From the White House website:
“I’m happy to be here. I’m more happy than you can imagine,” said the Vice President, a noted rail enthusiast, before introducing the President for the release of his strategic plan for high speed rail in America. Revolving around the $8 billion in the Recovery Act and the $1 billion per year for five years requested in the President’s budget to get these projects off the ground, the President painted the picture that will become a reality as a result of these investments:
What we’re talking about is a vision for high-speed rail in America. Imagine boarding a train in the center of a city. No racing to an airport and across a terminal, no delays, no sitting on the tarmac, no lost luggage, no taking off your shoes. (Laughter.) Imagine whisking through towns at speeds over 100 miles an hour, walking only a few steps to public transportation, and ending up just blocks from your destination. Imagine what a great project that would be to rebuild America.
Now, all of you know this is not some fanciful, pie-in-the-sky vision of the future. It is now. It is happening right now. It’s been happening for decades. The problem is it’s been happening elsewhere, not here.
In France, high-speed rail has pulled regions from isolation, ignited growth, remade quiet towns into thriving tourist destinations. In Spain, a high-speed line between Madrid and Seville is so successful that more people travel between those cities by rail than by car and airplane combined. China, where service began just two years ago, may have more miles of high-speed rail service than any other country just five years from now. And Japan, the nation that unveiled the first high-speed rail system, is already at work building the next: a line that will connect Tokyo with Osaka at speeds of over 300 miles per hour. So it’s being done; it’s just not being done here.
There’s no reason why we can’t do this. This is America. There’s no reason why the future of travel should lie somewhere else beyond our borders. Building a new system of high-speed rail in America will be faster, cheaper and easier than building more freeways or adding to an already overburdened aviation system — and everybody stands to benefit.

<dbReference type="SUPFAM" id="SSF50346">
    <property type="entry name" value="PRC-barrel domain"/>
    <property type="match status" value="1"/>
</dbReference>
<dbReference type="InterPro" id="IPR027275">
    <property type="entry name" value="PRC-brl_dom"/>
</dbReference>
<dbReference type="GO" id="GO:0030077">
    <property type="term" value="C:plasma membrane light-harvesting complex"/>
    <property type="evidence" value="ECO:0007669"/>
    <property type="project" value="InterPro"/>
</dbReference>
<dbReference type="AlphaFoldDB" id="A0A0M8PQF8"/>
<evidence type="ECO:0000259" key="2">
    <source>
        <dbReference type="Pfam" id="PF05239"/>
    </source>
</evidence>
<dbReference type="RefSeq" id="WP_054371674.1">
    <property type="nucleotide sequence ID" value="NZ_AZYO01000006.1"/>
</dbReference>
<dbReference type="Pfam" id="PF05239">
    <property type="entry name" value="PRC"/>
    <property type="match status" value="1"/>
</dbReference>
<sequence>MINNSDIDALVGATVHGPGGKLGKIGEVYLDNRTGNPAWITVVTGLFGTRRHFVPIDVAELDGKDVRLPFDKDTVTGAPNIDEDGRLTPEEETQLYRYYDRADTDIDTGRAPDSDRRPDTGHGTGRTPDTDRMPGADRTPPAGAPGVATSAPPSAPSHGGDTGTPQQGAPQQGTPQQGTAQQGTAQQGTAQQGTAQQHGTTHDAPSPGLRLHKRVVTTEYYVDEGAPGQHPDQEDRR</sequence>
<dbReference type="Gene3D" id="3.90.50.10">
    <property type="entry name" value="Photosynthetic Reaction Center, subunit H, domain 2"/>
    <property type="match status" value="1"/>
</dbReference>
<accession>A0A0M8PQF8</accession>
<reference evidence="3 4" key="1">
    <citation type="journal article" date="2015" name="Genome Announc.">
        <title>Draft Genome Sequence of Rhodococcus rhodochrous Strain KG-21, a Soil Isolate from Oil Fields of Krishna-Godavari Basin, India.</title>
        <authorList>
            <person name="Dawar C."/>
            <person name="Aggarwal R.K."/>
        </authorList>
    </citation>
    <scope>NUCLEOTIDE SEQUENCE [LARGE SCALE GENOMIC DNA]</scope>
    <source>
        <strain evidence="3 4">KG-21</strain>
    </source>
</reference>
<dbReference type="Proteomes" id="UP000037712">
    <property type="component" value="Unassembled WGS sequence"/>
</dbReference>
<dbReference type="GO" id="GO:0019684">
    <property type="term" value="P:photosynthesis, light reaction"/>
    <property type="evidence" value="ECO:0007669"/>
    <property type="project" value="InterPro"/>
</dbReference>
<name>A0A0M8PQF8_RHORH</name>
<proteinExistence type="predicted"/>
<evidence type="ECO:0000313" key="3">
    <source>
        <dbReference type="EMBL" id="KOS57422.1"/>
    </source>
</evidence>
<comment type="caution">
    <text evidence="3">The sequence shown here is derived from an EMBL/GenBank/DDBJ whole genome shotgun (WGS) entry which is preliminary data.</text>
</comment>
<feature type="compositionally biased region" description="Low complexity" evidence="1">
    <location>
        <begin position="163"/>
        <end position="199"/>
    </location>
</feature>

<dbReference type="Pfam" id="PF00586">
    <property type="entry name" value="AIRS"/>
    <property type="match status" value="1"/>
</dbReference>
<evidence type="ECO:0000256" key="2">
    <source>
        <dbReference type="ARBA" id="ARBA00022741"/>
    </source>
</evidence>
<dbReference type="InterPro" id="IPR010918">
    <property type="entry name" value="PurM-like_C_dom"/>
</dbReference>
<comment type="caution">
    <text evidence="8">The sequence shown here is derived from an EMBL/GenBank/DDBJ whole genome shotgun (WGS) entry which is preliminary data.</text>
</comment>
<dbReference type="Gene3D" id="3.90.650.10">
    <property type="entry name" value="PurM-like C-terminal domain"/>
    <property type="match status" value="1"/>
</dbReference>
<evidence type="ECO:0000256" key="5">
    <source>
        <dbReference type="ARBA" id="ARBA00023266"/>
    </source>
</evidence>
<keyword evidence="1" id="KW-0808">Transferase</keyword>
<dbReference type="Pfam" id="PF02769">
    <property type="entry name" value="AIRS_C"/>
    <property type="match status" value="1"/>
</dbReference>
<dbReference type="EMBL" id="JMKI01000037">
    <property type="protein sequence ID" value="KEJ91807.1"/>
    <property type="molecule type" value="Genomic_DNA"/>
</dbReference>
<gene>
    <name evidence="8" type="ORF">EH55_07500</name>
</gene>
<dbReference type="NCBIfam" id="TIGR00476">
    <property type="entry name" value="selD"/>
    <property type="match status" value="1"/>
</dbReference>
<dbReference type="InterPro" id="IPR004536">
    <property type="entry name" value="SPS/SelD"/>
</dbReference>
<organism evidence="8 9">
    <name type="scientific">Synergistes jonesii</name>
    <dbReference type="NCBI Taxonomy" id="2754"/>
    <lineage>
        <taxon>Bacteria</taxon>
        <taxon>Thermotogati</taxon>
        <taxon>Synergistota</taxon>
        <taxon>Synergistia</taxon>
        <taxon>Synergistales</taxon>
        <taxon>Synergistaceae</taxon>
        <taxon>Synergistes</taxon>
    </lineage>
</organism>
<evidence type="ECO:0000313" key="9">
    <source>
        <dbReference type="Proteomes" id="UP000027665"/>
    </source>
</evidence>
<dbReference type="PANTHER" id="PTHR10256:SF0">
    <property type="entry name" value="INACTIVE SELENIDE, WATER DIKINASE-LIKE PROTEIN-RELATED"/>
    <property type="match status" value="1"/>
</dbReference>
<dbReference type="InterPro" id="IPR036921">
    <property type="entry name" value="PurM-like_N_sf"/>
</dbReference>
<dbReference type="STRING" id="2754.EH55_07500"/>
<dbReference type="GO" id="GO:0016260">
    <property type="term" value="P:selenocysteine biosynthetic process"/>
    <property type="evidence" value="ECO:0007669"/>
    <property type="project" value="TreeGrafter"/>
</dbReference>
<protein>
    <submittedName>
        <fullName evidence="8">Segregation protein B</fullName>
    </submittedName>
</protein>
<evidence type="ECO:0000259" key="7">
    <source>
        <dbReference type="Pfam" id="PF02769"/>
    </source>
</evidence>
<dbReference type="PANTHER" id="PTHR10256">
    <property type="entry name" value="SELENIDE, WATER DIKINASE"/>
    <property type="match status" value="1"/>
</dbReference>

The inclusion of high speed rail in the Recovery Act was one of many symbols of the new vision for America and its economy that guided the plan. As the Vice President explained in his introduction, joined by Transportation Secretary LaHood, in addition to putting Americans to work across the country it went towards several the Recovery Act’s key goals:
And we’re making a down payment today, a down payment on the economy for tomorrow, the economy that’s going to drive us in the 21st century in a way that the other — the highway system drove us in the mid-20th century. And I’m happy to be here. I’m more happy than you can imagine — (laughter) — to talk about a commitment that, with the President’s leadership, we’re making to achieve the goal through the development of high-speed rail projects that will extend eventually all across this nation. And most of you know that not only means an awful lot to me, but I know a lot of you personally in this audience over the years, I know it means equally as much to you.
With high-speed rail system, we’re going to be able to pull people off the road, lowering our dependence on foreign oil, lowering the bill for our gas in our gas tanks. We’re going to loosen the congestion that also has great impact on productivity, I might add, the people sitting at stop lights right now in overcrowded streets and cities. We’re also going to deal with the suffocation that’s taking place in our major metropolitan areas as a consequence of that congestion. And we’re going to significantly lessen the damage to our planet. This is a giant environmental down payment.
The report formalizes the identification of ten high-speed rail corridors as potential recipients of federal funding. Those lines are: California, Pacific Northwest, South Central, Gulf Coast, Chicago Hub Network, Florida, Southeast, Keystone, Empire and Northern New England. Also, opportunities exist for the Northeast Corridor from Washington to Boston to compete for funds to improve the nation’s only existing high-speed rail service:
Local reaction from Geoff Paddock, a Northeast Indiana Passenger Rail Association board member was featured in Friday’sÂ:
[…]Â “Two weeks ago, we had 800 people at a Rally for Rail, and I think the president heard us,” said Geoff Paddock, a co-founder of the Northeast Indiana Passenger Rail Association. “This is very encouraging. It shows that this is indeed possible.”
[…]Â Paddock said it isn’t clear whether the “Chicago hub” would include a connection to Fort Wayne. However, a 2002 study by the Indiana Department of Transportation said that routing a Chicago-Cleveland line through Fort Wayne makes more sense than through South Bend. That study said the route through Fort Wayne would be cheaper to build and had greater potential for ridership, Paddock said.
Paddock said $8 billion isn’t enough to create a high-speed rail network as ambitious as what Obama envisions. But Thursday’s statement from the president was enough to convince him that Obama intends to press for a high-speed rail.
“As long as this president is in office, he’s going to seek additional funding,” Paddock said.